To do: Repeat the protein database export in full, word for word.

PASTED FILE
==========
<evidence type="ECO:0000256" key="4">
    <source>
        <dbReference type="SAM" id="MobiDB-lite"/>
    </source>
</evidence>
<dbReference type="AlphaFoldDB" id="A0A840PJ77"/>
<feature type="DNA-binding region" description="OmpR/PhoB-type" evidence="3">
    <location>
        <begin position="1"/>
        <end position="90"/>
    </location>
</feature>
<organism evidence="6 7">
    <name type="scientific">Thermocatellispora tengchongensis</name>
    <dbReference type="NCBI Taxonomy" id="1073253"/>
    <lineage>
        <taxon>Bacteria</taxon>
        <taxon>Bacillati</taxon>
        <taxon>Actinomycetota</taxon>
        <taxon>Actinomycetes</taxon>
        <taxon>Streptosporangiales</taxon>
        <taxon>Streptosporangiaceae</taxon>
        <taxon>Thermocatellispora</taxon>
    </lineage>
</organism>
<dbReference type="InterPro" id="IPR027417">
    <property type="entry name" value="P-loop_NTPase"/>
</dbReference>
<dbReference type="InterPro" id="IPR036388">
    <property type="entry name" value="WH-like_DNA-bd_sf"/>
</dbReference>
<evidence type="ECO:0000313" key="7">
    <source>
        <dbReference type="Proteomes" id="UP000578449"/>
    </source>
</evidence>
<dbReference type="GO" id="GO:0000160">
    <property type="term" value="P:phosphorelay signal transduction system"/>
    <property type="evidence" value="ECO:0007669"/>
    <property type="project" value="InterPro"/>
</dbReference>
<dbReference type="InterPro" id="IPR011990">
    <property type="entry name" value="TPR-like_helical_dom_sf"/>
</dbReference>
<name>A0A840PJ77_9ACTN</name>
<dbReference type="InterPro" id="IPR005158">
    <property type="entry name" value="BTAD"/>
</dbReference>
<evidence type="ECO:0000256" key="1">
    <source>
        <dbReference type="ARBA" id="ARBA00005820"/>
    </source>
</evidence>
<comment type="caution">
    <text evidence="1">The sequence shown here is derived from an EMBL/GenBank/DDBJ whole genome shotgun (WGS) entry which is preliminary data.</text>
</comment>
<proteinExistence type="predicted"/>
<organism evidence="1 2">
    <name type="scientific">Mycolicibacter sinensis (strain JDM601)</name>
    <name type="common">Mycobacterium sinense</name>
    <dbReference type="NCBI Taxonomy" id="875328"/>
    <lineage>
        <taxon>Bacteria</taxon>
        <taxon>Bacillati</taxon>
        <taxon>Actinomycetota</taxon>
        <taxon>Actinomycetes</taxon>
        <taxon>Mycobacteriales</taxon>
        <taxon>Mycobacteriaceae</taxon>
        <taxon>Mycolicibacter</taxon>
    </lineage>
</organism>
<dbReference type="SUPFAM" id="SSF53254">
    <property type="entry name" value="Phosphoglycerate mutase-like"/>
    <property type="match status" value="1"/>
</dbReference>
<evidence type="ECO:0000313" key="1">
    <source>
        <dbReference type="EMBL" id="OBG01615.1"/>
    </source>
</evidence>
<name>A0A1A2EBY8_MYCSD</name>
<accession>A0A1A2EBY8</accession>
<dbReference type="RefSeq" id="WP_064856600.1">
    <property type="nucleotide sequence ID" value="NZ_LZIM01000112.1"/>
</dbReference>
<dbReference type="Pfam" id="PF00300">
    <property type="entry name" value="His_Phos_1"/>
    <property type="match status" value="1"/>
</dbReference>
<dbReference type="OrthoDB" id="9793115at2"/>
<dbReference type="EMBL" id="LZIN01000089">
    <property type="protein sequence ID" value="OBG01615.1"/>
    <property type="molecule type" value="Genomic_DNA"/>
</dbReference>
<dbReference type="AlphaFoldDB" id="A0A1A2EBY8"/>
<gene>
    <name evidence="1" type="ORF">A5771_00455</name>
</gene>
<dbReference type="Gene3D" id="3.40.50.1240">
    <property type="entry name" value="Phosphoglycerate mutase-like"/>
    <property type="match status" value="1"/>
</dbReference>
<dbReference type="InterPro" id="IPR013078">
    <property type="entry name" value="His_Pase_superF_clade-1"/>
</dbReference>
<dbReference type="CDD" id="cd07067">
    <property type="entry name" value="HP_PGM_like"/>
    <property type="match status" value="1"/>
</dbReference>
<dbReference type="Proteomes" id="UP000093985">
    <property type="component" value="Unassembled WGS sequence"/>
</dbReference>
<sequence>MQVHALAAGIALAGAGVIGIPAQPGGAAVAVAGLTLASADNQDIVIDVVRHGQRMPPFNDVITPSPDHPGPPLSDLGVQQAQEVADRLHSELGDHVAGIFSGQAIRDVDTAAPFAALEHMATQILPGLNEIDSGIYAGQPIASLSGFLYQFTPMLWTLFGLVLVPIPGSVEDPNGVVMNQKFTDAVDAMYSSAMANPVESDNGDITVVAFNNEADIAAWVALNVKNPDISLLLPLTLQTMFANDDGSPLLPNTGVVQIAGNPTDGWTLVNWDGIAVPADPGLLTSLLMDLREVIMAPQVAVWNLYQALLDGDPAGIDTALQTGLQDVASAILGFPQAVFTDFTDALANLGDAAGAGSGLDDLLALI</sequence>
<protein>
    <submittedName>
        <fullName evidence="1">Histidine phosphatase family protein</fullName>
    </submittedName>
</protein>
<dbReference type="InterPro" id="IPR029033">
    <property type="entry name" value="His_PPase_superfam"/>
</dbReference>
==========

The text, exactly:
<evidence type="ECO:0000256" key="4">
    <source>
        <dbReference type="SAM" id="MobiDB-lite"/>
    </source>
</evidence>
<dbReference type="AlphaFoldDB" id="A0A840PJ77"/>
<feature type="DNA-binding region" description="OmpR/PhoB-type" evidence="3">
    <location>
        <begin position="1"/>
        <end position="90"/>
    </location>
</feature>
<organism evidence="6 7">
    <name type="scientific">Thermocatellispora tengchongensis</name>
    <dbReference type="NCBI Taxonomy" id="1073253"/>
    <lineage>
        <taxon>Bacteria</taxon>
        <taxon>Bacillati</taxon>
        <taxon>Actinomycetota</taxon>
        <taxon>Actinomycetes</taxon>
        <taxon>Streptosporangiales</taxon>
        <taxon>Streptosporangiaceae</taxon>
        <taxon>Thermocatellispora</taxon>
    </lineage>
</organism>
<dbReference type="InterPro" id="IPR027417">
    <property type="entry name" value="P-loop_NTPase"/>
</dbReference>
<dbReference type="InterPro" id="IPR036388">
    <property type="entry name" value="WH-like_DNA-bd_sf"/>
</dbReference>
<evidence type="ECO:0000313" key="7">
    <source>
        <dbReference type="Proteomes" id="UP000578449"/>
    </source>
</evidence>
<dbReference type="GO" id="GO:0000160">
    <property type="term" value="P:phosphorelay signal transduction system"/>
    <property type="evidence" value="ECO:0007669"/>
    <property type="project" value="InterPro"/>
</dbReference>
<dbReference type="InterPro" id="IPR011990">
    <property type="entry name" value="TPR-like_helical_dom_sf"/>
</dbReference>
<name>A0A840PJ77_9ACTN</name>
<dbReference type="InterPro" id="IPR005158">
    <property type="entry name" value="BTAD"/>
</dbReference>
<evidence type="ECO:0000256" key="1">
    <source>
        <dbReference type="ARBA" id="ARBA00005820"/>
    </source>
</evidence>
<comment type="caution">
    <text evidence="1">The sequence shown here is derived from an EMBL/GenBank/DDBJ whole genome shotgun (WGS) entry which is preliminary data.</text>
</comment>
<proteinExistence type="predicted"/>
<organism evidence="1 2">
    <name type="scientific">Mycolicibacter sinensis (strain JDM601)</name>
    <name type="common">Mycobacterium sinense</name>
    <dbReference type="NCBI Taxonomy" id="875328"/>
    <lineage>
        <taxon>Bacteria</taxon>
        <taxon>Bacillati</taxon>
        <taxon>Actinomycetota</taxon>
        <taxon>Actinomycetes</taxon>
        <taxon>Mycobacteriales</taxon>
        <taxon>Mycobacteriaceae</taxon>
        <taxon>Mycolicibacter</taxon>
    </lineage>
</organism>
<dbReference type="SUPFAM" id="SSF53254">
    <property type="entry name" value="Phosphoglycerate mutase-like"/>
    <property type="match status" value="1"/>
</dbReference>
<evidence type="ECO:0000313" key="1">
    <source>
        <dbReference type="EMBL" id="OBG01615.1"/>
    </source>
</evidence>
<name>A0A1A2EBY8_MYCSD</name>
<accession>A0A1A2EBY8</accession>
<dbReference type="RefSeq" id="WP_064856600.1">
    <property type="nucleotide sequence ID" value="NZ_LZIM01000112.1"/>
</dbReference>
<dbReference type="Pfam" id="PF00300">
    <property type="entry name" value="His_Phos_1"/>
    <property type="match status" value="1"/>
</dbReference>
<dbReference type="OrthoDB" id="9793115at2"/>
<dbReference type="EMBL" id="LZIN01000089">
    <property type="protein sequence ID" value="OBG01615.1"/>
    <property type="molecule type" value="Genomic_DNA"/>
</dbReference>
<dbReference type="AlphaFoldDB" id="A0A1A2EBY8"/>
<gene>
    <name evidence="1" type="ORF">A5771_00455</name>
</gene>
<dbReference type="Gene3D" id="3.40.50.1240">
    <property type="entry name" value="Phosphoglycerate mutase-like"/>
    <property type="match status" value="1"/>
</dbReference>
<dbReference type="InterPro" id="IPR013078">
    <property type="entry name" value="His_Pase_superF_clade-1"/>
</dbReference>
<dbReference type="CDD" id="cd07067">
    <property type="entry name" value="HP_PGM_like"/>
    <property type="match status" value="1"/>
</dbReference>
<dbReference type="Proteomes" id="UP000093985">
    <property type="component" value="Unassembled WGS sequence"/>
</dbReference>
<sequence>MQVHALAAGIALAGAGVIGIPAQPGGAAVAVAGLTLASADNQDIVIDVVRHGQRMPPFNDVITPSPDHPGPPLSDLGVQQAQEVADRLHSELGDHVAGIFSGQAIRDVDTAAPFAALEHMATQILPGLNEIDSGIYAGQPIASLSGFLYQFTPMLWTLFGLVLVPIPGSVEDPNGVVMNQKFTDAVDAMYSSAMANPVESDNGDITVVAFNNEADIAAWVALNVKNPDISLLLPLTLQTMFANDDGSPLLPNTGVVQIAGNPTDGWTLVNWDGIAVPADPGLLTSLLMDLREVIMAPQVAVWNLYQALLDGDPAGIDTALQTGLQDVASAILGFPQAVFTDFTDALANLGDAAGAGSGLDDLLALI</sequence>
<protein>
    <submittedName>
        <fullName evidence="1">Histidine phosphatase family protein</fullName>
    </submittedName>
</protein>
<dbReference type="InterPro" id="IPR029033">
    <property type="entry name" value="His_PPase_superfam"/>
</dbReference>